McLaren team principal Martin Whitmarsh admitted on Monday that his call to tell Lewis Hamilton to stop out on track at the Circuit de Catalunya at the end of the third round of qualifying for the Spanish Grand Prix was a big mistake.

"I took the call ... I was wrong," said Whitmarsh. "I didn't anticipate as a consequence of that we would be starting from back of the grid."

Whitmarsh said that it was his lack of full understanding of the FIA rules concerning fuel that had caused the misstep, and that he should have taken another approach to limit the damage once the discovery had been made that Hamilton had been sent out with insufficient fuel.

"With hindsight I could have called it a different way, and he could have just come in at the end of the out lap," he said. "Frankly, I didn't expect the penalty we did see."

Whitmarsh pointed out that the situation was less clear in the short space of time that the team had to make their decision.

"It's difficult to measure fuel on board so you never know if it's right or wrong," he said. "The data indicated that there was not as much fuel on board as we thought."

Whitmarsh knew there was a strict rule that there had to be a litre of fuel remaining in the car at the end of the session for technical inspection, and made his decision to stop Hamilton on that basis.

However, the team then ran foul of a technical directive that had been issued by race director during the 2012 Canadian Grand Prix weekend, which said that any car that came to a premature stop on its in-lap after during qualifying would be required to explain the reasons why to the satisfaction of the race stewards to ensure that it had not been done done deliberately to gain a competitive advantage.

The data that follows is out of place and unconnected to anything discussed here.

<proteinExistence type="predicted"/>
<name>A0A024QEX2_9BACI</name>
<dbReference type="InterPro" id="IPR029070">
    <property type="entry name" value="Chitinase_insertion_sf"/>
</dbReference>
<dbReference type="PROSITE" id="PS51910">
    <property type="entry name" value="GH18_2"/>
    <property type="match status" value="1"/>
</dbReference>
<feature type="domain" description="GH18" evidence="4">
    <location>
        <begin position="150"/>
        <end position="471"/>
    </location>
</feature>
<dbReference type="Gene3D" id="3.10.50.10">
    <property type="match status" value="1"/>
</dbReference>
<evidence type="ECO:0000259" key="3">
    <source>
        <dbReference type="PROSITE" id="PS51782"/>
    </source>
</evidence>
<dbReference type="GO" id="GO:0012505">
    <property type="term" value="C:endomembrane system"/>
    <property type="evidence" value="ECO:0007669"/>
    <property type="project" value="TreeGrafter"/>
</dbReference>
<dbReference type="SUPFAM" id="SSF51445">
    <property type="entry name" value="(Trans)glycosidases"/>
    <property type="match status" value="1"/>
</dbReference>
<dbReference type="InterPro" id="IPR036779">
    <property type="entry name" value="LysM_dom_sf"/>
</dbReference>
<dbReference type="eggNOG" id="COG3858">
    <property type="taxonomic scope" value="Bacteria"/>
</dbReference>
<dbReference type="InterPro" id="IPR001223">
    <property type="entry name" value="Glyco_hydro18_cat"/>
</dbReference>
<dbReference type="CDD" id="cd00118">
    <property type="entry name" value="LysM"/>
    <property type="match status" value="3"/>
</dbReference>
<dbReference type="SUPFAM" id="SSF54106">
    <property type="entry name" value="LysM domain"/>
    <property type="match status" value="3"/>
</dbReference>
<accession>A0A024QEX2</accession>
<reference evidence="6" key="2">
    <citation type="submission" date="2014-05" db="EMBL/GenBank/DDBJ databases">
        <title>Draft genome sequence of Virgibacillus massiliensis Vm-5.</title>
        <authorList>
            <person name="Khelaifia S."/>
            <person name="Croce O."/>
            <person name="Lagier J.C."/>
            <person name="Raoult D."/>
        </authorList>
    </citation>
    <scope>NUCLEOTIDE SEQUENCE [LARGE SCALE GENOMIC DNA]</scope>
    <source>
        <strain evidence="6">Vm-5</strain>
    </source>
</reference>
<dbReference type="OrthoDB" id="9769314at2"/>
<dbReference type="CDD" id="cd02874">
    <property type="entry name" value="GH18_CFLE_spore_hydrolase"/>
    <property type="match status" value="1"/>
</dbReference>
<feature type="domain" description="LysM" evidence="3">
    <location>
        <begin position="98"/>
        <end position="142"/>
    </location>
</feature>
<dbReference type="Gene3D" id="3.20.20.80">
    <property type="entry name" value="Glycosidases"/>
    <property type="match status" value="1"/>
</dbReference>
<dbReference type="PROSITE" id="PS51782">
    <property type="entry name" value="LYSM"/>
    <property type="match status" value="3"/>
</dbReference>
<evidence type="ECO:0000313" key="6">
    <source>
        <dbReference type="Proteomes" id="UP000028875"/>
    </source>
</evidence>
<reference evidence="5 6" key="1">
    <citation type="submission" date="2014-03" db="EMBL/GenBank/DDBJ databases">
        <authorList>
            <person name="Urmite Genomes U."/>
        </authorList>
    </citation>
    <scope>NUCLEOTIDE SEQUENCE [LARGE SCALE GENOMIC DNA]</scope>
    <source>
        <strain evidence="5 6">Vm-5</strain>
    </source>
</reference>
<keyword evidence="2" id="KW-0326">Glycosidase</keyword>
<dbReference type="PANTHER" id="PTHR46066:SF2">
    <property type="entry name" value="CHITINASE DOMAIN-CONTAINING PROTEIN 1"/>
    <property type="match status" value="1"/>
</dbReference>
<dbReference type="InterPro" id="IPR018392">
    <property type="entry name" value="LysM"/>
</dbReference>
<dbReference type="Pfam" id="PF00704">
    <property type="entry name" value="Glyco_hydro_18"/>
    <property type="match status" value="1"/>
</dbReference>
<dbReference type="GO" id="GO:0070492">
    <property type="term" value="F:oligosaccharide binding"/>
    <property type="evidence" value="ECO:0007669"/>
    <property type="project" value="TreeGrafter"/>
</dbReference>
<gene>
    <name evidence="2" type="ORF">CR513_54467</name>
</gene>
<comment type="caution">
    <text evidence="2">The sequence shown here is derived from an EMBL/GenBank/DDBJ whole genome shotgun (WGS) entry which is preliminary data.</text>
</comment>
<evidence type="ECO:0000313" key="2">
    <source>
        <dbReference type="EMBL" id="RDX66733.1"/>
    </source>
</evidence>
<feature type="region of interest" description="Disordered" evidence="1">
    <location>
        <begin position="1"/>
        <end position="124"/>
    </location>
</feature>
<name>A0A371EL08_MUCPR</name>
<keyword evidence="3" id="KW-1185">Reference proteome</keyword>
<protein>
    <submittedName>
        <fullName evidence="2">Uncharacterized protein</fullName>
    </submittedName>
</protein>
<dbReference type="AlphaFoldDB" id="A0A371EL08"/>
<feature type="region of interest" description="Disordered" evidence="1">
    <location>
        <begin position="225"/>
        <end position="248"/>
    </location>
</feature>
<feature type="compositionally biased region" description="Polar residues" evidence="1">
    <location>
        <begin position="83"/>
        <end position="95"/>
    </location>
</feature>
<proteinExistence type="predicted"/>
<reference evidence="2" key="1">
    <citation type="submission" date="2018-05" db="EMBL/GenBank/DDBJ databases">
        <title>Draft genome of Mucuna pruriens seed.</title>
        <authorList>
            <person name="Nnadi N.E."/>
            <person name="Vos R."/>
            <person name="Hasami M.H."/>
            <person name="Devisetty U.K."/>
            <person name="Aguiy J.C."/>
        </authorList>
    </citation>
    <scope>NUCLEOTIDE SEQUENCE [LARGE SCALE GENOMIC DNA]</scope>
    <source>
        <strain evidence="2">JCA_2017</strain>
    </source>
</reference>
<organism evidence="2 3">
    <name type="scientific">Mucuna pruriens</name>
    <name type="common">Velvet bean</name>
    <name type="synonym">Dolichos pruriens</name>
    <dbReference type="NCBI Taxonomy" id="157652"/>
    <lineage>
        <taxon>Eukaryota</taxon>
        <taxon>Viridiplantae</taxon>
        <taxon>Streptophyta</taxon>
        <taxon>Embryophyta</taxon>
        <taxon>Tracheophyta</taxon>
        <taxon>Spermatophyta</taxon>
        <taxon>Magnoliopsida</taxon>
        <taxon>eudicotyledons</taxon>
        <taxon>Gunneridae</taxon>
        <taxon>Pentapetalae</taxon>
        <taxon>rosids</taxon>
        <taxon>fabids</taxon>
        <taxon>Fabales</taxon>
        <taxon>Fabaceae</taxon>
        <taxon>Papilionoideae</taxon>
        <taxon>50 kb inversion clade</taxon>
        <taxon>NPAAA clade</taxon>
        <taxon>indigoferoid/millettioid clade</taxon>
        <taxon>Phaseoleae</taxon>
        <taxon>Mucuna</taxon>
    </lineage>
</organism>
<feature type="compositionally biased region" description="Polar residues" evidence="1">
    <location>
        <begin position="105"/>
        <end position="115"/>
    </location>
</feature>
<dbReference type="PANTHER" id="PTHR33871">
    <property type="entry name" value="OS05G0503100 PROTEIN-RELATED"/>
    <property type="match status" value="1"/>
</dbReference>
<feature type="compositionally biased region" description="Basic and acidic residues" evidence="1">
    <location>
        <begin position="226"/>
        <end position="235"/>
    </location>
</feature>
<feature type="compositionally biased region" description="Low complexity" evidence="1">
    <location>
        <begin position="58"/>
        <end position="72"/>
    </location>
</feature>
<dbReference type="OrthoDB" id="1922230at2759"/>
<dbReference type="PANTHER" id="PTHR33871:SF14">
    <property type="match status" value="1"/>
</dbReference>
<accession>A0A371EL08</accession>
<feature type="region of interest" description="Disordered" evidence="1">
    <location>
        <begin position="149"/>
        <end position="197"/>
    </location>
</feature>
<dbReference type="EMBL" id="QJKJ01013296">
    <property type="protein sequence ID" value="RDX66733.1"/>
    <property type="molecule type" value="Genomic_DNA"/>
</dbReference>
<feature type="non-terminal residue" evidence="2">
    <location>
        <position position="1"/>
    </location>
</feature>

With that guidance less black-and-white than the strict rules over technical inspection, Whitmarsh opted to comply with the rules and argue the apparently grey areas of the directive with the officials later.

"Whatever the outcome I was going to be embarrassed," he added, but he agreed that: "We must make sure that we're right."

If Hamilton had returned to pit road before putting in his final lap, then he would have had the necessary fuel on board to pass the FIA inspection. He would have ended up losing pole position to Pastor Maldonado, and Fernando Alonso would still have started the Barcelona race in second place.

But Hamilton would still have have started from the second row rather than from the back, and been in an excellent position to take advantage of the McLaren's clearly superior pace that was proven in the race.

"I'm so proud with how composed he was, how well he dealt with it," added Whitmarsh, impressed with how Hamilton had fought back from the grid using a two-stop strategy to finish in the points in eighth place.

"He got himself into the points and could have got a few more," said Whitmarsh. "It was an extraordinary drive, extraordinary self control, discipline, maturity from him."

Hamilton said after the race that he hoped his tyre management at Spain would help lay to rest the unfavourable comparisons between his driving style and that of his team mate Jenson Button.

"People always say how aggressive my driving style is compared to my team mate but I think I proved them all wrong in the race," he said. "I was surprised myself, when I was moving through the field, that the options lasted so long.

"I was one of the only ones to do a two-stop strategy and people always comment how aggressive my driving style is," he continued. "I hope today I could prove them wrong.

"I don't know if I had a lot to prove. I think maybe today was just a reassurance," he added.